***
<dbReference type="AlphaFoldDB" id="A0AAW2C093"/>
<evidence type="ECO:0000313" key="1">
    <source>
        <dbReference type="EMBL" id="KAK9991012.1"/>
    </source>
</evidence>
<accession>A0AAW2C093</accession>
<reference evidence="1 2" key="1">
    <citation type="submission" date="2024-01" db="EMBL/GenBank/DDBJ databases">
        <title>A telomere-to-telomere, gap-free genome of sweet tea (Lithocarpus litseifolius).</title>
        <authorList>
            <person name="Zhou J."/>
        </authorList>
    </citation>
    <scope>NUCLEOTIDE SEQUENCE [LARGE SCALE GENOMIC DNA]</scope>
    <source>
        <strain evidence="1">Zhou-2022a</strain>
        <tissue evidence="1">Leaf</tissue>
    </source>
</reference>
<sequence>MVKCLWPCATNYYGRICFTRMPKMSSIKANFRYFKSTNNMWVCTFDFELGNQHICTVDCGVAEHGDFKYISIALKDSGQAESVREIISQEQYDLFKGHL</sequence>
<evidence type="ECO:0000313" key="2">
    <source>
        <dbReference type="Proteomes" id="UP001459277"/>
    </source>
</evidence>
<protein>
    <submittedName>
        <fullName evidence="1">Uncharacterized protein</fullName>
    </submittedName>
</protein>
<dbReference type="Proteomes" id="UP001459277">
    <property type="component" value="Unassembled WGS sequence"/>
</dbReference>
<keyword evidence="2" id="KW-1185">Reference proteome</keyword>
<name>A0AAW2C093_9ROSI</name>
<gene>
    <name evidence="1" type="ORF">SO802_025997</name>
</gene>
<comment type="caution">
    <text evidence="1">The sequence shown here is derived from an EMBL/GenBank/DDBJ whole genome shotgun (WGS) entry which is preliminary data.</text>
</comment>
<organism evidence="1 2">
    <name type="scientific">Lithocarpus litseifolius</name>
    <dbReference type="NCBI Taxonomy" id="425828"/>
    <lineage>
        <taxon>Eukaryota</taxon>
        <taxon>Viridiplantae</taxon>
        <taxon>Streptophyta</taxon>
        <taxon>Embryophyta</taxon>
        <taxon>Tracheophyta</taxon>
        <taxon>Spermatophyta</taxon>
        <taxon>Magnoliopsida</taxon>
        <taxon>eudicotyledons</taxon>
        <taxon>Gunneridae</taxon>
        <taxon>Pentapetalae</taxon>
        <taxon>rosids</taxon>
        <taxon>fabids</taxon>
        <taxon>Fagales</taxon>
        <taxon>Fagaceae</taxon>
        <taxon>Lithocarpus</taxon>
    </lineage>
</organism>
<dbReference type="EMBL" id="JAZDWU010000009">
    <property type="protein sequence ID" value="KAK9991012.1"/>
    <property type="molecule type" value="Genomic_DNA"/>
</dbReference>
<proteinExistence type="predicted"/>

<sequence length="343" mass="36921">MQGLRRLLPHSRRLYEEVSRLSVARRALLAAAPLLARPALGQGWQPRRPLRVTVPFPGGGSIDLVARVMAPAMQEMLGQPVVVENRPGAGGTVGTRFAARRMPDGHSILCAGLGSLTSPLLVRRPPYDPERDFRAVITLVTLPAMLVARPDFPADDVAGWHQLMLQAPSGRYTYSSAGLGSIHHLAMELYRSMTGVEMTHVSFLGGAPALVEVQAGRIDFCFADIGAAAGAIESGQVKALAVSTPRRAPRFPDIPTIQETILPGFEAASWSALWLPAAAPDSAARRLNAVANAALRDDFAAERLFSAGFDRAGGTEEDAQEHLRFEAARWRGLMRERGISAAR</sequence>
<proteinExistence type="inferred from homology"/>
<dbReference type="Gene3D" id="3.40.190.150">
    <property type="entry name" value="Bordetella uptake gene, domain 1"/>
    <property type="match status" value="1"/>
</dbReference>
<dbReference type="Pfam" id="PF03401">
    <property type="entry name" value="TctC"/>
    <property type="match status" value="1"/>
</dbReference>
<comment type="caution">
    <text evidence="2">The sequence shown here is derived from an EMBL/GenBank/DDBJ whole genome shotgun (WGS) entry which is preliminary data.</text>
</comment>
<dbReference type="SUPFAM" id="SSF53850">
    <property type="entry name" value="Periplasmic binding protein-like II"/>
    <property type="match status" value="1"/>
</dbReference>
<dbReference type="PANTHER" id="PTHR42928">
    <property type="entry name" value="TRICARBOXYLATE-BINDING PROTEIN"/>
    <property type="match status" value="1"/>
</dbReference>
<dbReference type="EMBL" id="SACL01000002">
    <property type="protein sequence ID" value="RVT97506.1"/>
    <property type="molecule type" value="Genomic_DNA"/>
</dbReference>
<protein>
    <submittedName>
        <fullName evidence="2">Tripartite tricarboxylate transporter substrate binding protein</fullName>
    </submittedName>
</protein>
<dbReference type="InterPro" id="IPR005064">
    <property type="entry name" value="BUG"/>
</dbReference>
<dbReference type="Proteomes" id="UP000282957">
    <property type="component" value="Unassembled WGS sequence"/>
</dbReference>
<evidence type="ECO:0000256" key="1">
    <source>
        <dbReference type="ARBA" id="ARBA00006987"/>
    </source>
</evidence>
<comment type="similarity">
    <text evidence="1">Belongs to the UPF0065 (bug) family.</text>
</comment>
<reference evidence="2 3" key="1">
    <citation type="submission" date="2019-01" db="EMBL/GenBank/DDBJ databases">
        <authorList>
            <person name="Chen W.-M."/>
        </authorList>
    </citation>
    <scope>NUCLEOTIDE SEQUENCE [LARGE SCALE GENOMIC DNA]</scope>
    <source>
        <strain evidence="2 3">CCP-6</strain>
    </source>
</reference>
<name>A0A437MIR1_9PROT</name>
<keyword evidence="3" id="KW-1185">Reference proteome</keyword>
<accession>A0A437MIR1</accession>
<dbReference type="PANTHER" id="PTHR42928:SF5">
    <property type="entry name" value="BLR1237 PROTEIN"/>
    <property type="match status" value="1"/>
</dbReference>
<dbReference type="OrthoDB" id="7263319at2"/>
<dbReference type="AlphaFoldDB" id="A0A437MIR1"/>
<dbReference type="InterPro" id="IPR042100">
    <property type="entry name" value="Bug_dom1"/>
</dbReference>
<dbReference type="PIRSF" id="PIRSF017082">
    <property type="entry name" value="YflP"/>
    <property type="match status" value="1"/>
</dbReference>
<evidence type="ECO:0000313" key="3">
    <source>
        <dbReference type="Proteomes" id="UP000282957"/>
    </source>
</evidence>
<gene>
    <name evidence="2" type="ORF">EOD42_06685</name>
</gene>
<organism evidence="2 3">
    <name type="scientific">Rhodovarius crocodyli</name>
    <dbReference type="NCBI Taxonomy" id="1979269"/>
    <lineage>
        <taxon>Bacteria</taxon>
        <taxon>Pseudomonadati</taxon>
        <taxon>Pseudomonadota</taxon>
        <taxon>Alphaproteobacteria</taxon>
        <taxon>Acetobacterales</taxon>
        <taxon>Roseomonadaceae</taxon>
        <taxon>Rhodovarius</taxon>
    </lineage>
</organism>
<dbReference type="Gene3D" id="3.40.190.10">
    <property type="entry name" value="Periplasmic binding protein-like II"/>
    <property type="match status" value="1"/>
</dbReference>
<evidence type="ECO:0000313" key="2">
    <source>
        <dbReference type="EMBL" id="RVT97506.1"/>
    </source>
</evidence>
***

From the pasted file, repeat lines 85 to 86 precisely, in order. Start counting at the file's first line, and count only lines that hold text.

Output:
</dbReference>
<dbReference type="PANTHER" id="PTHR42928">